You’ve seen the machines at the grocery store, felt the uncomfortable pressure of the cuff squeezing your arm at the doctor, and maybe even tried the new wrist monitors at your last teeth cleaning – but you never thought high blood pressure was something that would happen to you. It’s something grandpas get, right? Actually, it’s a lot more common than you think: nearly half of American adults have high blood pressure, according to the American Heart Association. And left unchecked, it can lead to critical health issues. Below, we’ve gathered the most important things to know about this condition, so you can stay aware and stay healthy!
Let’s start with the basic facts: high blood pressure is when the force of blood flowing through your blood vessels is consistently too high. It is measured with two numbers – systolic and diastolic. A normal range is a systolic that is less than 120 and a diastolic that is less than 80, and high blood pressure stage 1 is a systolic number that is between 130 and 139 or a diastolic number that is between 80 and 89. If you think you have high blood pressure, it must be confirmed with a reading done by your doctor.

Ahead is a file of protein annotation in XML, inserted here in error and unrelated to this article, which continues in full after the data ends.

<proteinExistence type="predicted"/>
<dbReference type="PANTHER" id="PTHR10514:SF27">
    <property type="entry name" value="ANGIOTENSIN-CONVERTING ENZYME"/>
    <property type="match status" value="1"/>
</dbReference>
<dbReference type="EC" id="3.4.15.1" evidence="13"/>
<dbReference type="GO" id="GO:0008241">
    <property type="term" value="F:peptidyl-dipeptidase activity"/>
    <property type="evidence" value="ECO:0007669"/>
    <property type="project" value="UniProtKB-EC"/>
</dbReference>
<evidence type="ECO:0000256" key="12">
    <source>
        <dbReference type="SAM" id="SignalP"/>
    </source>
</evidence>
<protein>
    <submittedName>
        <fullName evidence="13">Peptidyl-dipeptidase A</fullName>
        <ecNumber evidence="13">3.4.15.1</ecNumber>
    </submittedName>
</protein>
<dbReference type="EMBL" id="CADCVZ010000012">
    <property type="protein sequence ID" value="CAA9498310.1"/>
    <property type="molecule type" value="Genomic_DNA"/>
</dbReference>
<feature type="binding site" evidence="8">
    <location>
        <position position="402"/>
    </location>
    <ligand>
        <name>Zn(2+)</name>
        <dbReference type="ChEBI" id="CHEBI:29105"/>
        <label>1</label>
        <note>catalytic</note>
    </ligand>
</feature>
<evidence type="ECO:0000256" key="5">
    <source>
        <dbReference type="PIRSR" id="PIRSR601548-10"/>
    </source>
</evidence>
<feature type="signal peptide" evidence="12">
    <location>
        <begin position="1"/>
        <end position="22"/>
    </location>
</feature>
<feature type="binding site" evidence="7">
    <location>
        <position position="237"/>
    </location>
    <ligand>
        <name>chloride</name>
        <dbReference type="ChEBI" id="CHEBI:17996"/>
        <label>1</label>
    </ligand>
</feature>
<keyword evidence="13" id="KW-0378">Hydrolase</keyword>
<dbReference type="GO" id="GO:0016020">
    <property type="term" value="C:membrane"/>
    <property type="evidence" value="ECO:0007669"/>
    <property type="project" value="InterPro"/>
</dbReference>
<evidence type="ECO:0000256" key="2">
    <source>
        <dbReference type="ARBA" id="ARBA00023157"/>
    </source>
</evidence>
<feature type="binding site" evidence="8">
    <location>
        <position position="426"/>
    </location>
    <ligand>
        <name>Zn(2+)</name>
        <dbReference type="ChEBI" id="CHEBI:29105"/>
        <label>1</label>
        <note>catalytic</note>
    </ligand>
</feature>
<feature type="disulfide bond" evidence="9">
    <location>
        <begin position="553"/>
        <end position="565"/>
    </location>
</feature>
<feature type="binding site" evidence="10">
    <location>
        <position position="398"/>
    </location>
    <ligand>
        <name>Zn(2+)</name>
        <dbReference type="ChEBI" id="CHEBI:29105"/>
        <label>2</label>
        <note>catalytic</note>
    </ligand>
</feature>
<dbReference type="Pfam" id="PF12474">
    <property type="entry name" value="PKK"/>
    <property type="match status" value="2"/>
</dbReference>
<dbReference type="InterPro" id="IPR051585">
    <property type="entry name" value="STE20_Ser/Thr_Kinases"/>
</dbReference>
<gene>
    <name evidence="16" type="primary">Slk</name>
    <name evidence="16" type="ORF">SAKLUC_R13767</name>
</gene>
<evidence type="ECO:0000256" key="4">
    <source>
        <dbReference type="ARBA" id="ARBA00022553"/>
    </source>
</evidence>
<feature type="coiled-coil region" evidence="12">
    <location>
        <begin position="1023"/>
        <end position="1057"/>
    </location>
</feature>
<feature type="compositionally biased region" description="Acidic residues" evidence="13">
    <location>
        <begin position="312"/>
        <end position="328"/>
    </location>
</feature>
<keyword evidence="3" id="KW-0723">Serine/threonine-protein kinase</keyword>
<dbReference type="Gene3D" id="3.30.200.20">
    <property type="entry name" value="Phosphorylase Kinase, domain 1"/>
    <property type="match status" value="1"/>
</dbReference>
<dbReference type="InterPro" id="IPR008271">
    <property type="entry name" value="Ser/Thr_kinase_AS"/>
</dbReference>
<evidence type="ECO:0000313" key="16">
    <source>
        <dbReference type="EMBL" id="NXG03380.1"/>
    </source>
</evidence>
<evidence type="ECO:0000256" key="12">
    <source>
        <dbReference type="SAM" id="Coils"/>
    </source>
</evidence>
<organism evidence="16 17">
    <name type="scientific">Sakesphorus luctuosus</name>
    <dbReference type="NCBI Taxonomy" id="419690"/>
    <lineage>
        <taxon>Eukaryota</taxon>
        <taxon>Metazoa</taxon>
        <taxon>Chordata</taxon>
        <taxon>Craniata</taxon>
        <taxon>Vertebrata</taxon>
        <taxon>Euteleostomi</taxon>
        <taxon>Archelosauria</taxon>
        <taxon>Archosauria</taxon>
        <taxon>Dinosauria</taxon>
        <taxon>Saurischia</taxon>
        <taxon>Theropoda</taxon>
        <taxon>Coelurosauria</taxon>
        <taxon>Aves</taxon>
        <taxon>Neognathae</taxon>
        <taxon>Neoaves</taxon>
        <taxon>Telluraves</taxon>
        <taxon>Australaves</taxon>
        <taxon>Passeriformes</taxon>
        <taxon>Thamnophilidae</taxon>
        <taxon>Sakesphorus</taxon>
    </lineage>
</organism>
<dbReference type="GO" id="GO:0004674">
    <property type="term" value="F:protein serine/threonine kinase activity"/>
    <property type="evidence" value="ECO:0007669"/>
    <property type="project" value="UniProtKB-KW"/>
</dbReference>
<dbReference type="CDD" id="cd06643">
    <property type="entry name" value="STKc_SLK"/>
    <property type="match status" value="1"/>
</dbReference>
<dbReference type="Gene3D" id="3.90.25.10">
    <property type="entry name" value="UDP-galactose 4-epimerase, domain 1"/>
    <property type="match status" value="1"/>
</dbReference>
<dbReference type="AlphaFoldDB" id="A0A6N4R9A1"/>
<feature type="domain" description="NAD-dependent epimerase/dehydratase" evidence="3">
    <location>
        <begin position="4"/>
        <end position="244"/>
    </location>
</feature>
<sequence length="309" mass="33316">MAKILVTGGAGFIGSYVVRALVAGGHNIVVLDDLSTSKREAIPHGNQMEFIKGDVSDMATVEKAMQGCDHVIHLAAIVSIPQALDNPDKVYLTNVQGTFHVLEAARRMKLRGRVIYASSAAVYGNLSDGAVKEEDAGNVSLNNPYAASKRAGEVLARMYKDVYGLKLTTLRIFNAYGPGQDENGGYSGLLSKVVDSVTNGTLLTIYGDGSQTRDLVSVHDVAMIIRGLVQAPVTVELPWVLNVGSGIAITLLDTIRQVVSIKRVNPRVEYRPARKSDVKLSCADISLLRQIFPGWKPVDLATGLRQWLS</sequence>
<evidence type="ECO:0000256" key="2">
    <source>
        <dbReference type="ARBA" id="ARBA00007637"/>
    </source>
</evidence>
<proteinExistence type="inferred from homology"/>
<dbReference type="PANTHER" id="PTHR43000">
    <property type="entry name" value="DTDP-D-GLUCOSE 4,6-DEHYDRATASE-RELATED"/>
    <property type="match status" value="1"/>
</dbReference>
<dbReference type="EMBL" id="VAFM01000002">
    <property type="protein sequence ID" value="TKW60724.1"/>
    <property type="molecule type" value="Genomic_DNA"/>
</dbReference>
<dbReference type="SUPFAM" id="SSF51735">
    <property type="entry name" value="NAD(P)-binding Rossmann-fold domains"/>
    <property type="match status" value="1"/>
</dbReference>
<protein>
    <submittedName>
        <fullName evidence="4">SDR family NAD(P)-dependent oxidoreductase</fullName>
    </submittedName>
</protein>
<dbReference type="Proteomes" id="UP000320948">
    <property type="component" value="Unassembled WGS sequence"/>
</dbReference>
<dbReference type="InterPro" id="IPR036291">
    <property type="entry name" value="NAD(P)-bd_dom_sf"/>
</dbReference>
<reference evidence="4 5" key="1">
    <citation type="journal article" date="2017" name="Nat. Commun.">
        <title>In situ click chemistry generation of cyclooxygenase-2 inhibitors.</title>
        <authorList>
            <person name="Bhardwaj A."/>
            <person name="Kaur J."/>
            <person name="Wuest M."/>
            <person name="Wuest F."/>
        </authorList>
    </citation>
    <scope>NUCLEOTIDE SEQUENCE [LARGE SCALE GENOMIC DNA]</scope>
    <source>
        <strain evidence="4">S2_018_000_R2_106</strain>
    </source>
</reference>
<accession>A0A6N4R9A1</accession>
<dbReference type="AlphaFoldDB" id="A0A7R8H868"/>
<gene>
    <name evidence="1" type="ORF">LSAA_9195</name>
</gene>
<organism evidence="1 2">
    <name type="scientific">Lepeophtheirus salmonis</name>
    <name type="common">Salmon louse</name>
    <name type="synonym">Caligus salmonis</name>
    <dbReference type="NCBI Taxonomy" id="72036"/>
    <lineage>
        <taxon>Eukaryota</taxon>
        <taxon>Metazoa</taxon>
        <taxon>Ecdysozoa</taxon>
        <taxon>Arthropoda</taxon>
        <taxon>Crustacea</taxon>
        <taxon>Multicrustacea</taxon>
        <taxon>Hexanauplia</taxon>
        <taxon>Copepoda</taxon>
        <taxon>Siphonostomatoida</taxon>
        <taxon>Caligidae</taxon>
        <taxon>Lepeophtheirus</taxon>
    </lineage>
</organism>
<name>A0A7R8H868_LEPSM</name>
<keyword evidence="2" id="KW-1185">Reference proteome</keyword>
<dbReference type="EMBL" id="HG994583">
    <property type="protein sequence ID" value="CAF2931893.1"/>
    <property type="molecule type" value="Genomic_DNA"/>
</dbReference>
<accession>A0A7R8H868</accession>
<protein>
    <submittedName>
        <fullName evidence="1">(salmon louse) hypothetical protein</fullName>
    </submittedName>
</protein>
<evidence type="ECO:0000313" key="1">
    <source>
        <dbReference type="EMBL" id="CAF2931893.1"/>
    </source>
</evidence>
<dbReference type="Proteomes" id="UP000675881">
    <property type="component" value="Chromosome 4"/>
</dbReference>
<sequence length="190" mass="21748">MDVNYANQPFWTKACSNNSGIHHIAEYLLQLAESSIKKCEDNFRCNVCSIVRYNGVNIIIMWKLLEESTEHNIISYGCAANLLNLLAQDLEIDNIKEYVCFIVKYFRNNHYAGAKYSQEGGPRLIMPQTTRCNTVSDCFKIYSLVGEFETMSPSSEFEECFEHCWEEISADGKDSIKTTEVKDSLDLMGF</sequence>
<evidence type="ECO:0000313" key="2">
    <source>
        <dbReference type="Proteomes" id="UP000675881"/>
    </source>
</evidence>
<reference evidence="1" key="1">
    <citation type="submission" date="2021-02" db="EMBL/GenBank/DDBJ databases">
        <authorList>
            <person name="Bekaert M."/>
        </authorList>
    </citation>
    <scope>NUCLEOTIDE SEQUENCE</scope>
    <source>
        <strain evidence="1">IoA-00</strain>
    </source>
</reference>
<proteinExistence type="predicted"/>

There are not necessarily obvious, outwardly signs that you have high blood pressure. That’s why it’s known as “the silent killer.” However, certain people do have higher risk factors. According to the AHA, a family history, old age, being a man under 64, being a woman older than 65, being African-American and having chronic kidney disease could all up your chances genetically. On the other hand, anyone who skips the gym too often (we all need physical activity daily!), has an unhealthy diet (especially high in sodium), is overweight or obese, drinks too much alcohol, has sleep apnea, has high cholesterol, has diabetes, smokes or uses tobacco, and is under a lot of stress can develop high blood pressure. A full list of risk factors can be found online.
The reason high blood pressure is such a big deal? It can cause severe damage to your body – everything from sexual dysfunction to heart failure. According to the Centers for Disease Control and Prevention, about 7 of every 10 people having their first heart attack, 8 of every 10 people having their first stroke, 7 of every 10 people with chronic heart failure have high blood pressure. The AHA also explains that uncontrolled high blood pressure can cause heart attacks, strokes, heart failure, kidney disease or failure, vision loss, sexual dysfunction, angina, peripheral artery disease and more.
The best way to reverse or prevent high blood pressure is to take care of your heart. Limit alcohol and smoking, eat a well-balanced diet that is low in salt, exercise regularly and take medications prescribed by your doctor.
High blood pressure does not have to be scary. By spreading awareness, realizing it can happen to you and taking steps to keep it under control, you can help yourself (and others) to a healthier life!